As soon as this summer, people will be able to purchase the opioid overdose reversal medication Narcan as easily as they can buy Tylenol and Benadryl, after the U.S. Food and Drug Administration approved it this week to be sold over the counter.
Doctors and substance use recovery advocates cheered the decision, which they say will make naloxone — the medication’s generic name — more accessible, including in places like Baltimore, where residents have been able to buy it at pharmacies without a prescription since 2015.
“Bottom line, I think it’s going to save lives,” said Dr. Gentry Wilkerson, an emergency medicine physician at the University of Maryland Medical Center and colead of the downtown Baltimore hospital’s Opioid Safety Council.
Drug overdoses remain a serious public health problem nationwide. In the 12-month period preceding October 2022, more than 101,750 people died from an overdose, with many caused by synthetic opioids like fentanyl, according to a statement from the FDA.
In the year preceding November 2022, 958 people in Baltimore died from an overdose, a slight decrease from the previous year, when 1,066 died, according to the Maryland Overdose Data Dashboard.
[ FDA approves over-the-counter Narcan. Here’s what it means. ]
The Narcan nasal spray is the most dispensed brand of the medication, according to the company’s website, and is the first naloxone product to be approved for over-the-counter sale. The spray comes in a package of two 4-milligram doses, though the drug’s manufacturer, Gaithersburg-based Emergent BioSolutions, says most overdoses can be reversed with a single dose.
While Baltimore was one of the first jurisdictions in the country to issue a standing order for naloxone — extending a blanket prescription for all residents — every state and Washington, D.C., now have laws allowing people to access the drug. Naloxone also is distributed for free by hospitals, community organizations and health departments nationwide.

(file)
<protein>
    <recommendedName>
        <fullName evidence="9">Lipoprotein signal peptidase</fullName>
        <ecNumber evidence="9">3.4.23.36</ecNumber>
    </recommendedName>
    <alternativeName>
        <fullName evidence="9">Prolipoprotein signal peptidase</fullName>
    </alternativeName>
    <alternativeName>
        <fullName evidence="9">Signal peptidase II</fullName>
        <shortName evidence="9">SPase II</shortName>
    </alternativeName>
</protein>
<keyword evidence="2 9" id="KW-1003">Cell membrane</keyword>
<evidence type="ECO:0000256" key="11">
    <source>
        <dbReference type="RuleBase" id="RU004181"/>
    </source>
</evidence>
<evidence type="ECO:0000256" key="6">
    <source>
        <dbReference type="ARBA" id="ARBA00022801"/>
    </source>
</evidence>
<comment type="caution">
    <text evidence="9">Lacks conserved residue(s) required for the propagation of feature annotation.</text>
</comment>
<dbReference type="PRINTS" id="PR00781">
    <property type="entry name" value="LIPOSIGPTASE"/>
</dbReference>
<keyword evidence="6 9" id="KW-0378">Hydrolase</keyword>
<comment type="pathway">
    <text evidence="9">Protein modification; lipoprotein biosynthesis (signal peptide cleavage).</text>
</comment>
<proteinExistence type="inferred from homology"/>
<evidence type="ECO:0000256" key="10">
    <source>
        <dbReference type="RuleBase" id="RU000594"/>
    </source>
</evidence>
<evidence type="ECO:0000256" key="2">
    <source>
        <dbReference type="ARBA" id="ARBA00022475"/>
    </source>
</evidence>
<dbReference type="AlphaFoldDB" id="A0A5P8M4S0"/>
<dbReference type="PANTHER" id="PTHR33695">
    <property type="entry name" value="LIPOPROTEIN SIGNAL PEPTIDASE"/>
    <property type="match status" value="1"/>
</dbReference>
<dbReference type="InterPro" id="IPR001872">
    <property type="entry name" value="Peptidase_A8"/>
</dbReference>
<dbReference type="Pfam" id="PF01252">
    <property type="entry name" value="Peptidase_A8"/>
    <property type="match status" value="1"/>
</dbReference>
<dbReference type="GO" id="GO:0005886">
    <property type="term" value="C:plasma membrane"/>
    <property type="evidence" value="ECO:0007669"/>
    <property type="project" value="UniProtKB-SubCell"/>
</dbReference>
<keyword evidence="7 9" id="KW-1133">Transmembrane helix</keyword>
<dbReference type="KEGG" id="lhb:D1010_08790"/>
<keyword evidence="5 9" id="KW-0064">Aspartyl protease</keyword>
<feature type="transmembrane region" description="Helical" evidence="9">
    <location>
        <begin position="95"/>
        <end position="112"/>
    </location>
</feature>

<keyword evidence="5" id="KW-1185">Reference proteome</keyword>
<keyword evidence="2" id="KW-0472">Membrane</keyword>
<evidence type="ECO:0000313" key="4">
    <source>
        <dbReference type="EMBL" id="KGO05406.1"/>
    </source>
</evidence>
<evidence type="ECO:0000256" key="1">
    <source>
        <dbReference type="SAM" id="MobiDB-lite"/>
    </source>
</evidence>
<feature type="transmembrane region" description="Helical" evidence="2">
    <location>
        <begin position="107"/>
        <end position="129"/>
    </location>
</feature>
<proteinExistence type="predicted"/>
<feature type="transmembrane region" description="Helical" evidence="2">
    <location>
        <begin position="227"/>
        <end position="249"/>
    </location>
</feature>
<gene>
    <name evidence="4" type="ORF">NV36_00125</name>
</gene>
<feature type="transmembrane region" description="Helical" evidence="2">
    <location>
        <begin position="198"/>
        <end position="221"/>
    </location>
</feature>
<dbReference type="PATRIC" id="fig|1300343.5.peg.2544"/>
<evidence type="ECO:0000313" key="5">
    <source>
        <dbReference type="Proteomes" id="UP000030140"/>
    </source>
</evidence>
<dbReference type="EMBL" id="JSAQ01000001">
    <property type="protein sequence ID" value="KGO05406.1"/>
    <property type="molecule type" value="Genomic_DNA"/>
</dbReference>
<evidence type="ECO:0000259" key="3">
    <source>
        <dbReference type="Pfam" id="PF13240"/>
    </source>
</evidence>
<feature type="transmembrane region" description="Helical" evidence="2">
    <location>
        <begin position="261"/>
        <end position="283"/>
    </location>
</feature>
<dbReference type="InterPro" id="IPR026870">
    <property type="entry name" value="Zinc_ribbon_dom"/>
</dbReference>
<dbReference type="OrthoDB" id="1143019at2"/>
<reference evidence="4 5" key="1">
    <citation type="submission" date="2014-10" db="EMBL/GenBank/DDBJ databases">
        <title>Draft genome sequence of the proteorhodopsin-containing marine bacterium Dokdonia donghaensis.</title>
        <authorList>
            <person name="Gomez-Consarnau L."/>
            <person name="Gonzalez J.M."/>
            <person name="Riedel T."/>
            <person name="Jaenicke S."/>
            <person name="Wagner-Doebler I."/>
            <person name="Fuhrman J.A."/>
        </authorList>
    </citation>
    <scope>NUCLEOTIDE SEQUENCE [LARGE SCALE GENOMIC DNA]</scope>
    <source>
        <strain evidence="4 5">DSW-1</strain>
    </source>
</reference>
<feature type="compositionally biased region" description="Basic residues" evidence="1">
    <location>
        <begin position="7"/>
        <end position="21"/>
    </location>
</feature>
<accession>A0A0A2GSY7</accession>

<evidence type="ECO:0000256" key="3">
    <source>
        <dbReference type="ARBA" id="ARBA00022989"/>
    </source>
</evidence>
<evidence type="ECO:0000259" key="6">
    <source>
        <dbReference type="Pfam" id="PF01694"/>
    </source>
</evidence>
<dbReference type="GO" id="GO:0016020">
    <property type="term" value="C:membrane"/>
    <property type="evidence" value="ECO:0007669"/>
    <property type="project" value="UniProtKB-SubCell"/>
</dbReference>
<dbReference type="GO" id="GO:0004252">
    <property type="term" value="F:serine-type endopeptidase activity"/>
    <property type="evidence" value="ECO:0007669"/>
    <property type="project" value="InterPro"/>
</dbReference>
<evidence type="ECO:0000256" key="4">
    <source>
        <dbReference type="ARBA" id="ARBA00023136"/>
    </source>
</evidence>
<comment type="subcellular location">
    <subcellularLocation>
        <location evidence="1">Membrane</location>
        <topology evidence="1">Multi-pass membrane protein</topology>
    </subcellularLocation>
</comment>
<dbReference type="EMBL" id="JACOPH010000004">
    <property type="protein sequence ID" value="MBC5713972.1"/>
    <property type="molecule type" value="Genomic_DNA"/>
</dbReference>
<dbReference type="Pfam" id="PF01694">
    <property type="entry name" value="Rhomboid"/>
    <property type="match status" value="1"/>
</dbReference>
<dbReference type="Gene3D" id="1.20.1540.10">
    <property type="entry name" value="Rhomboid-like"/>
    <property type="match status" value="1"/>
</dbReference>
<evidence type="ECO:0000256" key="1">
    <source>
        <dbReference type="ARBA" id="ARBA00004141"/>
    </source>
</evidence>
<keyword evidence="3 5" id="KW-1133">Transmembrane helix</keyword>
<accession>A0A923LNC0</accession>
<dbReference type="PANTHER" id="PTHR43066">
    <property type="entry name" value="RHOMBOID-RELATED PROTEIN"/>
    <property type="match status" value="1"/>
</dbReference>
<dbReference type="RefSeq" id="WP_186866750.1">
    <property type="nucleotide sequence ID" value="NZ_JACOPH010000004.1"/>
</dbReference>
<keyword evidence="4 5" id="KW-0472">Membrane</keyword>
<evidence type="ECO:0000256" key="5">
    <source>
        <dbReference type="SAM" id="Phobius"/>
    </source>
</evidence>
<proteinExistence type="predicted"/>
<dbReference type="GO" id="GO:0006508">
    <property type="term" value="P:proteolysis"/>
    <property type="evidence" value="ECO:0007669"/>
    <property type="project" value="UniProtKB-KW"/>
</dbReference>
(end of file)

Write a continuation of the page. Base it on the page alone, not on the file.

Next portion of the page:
Access to naloxone at pharmacies is growing — naloxone prescriptions dispensed from pharmacies increased from about 134,000 in 2016 to nearly 1.2 million in 2021, according to data from the American Medical Association — but not every pharmacy carries the drug.
The FDA’s decision Wednesday paves the way for Narcan to be sold directly to people in places like drugstores, convenience stores, grocery stores and gas stations, as well as online, according to the statement from the federal agency.
Along with making the drug more available, Wilkerson said, the decision also could reduce the stigma associated with buying naloxone and make more people willing to have it in their homes.
“They’re the ones that may have old opioid prescriptions in their medicine cabinet that a toddler gets into or somebody visiting their house takes,” he said. “It’s better to have naloxone on hand than waiting for an ambulance to come.”
Naloxone should be treated like a defibrillator or a first-aid kit, said Dr. Leana Wen, the commissioner of the Baltimore City Health Department in 2015 when the city issued the standing order for naloxone. It should be accessible in all public spaces and in people’s homes.
“Many people may not know to ask their pharmacist for naloxone,” said Wen, now a health professor at The George Washington University. “If it’s over the counter, and it’s sold like Tylenol or multivitamins and Band-Aids, then it becomes even more accepted that addiction is a disease and that we should be treating people who are overdosing with compassion and medical care.”
But, Wilkerson said, “it’s not all rainbows and unicorns.”
Emergent BioSolutions has yet to say how much Narcan will cost. Once it becomes available over the counter, Wilkerson said, insurance companies may not cover it.